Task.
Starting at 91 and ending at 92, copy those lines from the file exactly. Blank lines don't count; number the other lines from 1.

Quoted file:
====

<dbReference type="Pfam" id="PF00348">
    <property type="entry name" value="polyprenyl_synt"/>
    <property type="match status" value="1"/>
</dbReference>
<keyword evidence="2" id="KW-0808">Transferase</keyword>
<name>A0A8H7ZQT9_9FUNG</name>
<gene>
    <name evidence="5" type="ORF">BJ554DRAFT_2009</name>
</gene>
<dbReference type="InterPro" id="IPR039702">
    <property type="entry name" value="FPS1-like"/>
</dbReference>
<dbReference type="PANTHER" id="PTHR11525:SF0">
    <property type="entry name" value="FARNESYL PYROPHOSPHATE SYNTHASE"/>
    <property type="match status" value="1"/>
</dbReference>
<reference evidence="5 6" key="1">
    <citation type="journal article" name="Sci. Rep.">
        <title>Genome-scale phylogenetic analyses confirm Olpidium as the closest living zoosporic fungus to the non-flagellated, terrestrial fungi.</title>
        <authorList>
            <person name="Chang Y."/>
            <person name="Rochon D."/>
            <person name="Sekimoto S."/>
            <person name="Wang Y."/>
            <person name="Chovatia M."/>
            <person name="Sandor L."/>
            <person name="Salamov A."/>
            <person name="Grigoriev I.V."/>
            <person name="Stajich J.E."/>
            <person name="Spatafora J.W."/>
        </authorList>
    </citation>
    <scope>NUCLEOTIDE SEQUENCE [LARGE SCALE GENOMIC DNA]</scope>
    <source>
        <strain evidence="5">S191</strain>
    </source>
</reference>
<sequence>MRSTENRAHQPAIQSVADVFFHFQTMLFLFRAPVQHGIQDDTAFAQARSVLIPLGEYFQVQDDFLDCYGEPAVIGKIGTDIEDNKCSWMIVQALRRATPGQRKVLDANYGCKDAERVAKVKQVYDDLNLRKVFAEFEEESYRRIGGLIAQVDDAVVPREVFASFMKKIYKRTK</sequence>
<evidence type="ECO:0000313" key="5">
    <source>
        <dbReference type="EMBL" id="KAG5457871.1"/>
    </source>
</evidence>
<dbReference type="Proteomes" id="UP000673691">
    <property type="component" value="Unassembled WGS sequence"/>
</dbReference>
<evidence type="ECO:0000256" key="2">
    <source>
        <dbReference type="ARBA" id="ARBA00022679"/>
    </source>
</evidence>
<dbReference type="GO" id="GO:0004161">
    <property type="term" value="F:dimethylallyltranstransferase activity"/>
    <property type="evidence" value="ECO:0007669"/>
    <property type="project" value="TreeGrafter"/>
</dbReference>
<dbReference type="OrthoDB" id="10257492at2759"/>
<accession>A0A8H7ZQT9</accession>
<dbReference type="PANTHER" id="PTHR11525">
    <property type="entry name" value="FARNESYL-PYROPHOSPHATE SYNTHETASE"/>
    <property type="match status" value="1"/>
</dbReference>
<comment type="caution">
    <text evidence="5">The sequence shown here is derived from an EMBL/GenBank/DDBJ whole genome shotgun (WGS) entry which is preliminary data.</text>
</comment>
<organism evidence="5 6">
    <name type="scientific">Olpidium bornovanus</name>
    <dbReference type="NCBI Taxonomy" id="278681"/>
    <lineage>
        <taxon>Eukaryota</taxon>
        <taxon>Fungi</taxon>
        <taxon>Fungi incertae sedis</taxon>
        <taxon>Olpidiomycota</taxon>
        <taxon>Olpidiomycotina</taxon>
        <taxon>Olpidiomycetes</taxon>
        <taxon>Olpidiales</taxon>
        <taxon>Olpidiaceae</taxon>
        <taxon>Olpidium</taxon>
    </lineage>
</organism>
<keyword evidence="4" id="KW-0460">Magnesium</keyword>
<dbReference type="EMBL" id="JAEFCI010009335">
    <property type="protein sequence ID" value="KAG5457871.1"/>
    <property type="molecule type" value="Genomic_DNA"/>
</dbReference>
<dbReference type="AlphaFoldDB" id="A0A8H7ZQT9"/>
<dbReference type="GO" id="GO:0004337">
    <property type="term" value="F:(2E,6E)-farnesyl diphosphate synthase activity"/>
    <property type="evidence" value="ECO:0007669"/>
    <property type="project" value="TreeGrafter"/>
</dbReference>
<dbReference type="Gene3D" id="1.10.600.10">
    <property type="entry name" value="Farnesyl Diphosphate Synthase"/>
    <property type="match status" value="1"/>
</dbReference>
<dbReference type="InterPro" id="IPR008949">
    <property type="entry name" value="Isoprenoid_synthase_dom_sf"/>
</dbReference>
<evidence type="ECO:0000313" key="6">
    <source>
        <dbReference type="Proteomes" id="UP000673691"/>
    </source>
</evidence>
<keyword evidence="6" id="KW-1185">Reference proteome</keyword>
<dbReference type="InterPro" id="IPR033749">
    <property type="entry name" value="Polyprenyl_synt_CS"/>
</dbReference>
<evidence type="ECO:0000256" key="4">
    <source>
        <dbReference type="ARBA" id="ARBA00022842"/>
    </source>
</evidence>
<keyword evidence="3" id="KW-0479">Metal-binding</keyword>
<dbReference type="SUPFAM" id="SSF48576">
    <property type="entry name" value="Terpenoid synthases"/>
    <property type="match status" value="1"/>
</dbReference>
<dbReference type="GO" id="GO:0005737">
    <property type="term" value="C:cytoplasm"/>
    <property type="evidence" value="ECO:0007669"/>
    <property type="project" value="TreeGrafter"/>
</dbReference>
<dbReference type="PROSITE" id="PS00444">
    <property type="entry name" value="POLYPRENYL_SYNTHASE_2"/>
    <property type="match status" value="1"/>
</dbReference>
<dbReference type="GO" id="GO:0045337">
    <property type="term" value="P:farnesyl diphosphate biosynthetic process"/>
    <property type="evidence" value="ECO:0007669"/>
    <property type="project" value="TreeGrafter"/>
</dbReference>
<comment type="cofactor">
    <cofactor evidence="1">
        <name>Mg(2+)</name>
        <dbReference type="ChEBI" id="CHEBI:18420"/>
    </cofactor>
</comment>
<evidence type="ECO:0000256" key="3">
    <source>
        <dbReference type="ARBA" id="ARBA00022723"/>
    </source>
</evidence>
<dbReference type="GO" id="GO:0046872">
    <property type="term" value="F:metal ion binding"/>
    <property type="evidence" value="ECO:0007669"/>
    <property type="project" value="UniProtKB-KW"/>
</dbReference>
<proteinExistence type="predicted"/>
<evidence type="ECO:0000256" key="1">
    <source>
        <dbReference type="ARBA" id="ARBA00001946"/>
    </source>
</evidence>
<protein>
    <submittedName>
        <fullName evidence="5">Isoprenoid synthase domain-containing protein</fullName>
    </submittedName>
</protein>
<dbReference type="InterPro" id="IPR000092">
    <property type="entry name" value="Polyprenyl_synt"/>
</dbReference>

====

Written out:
</dbReference>
<dbReference type="Gene3D" id="1.10.600.10">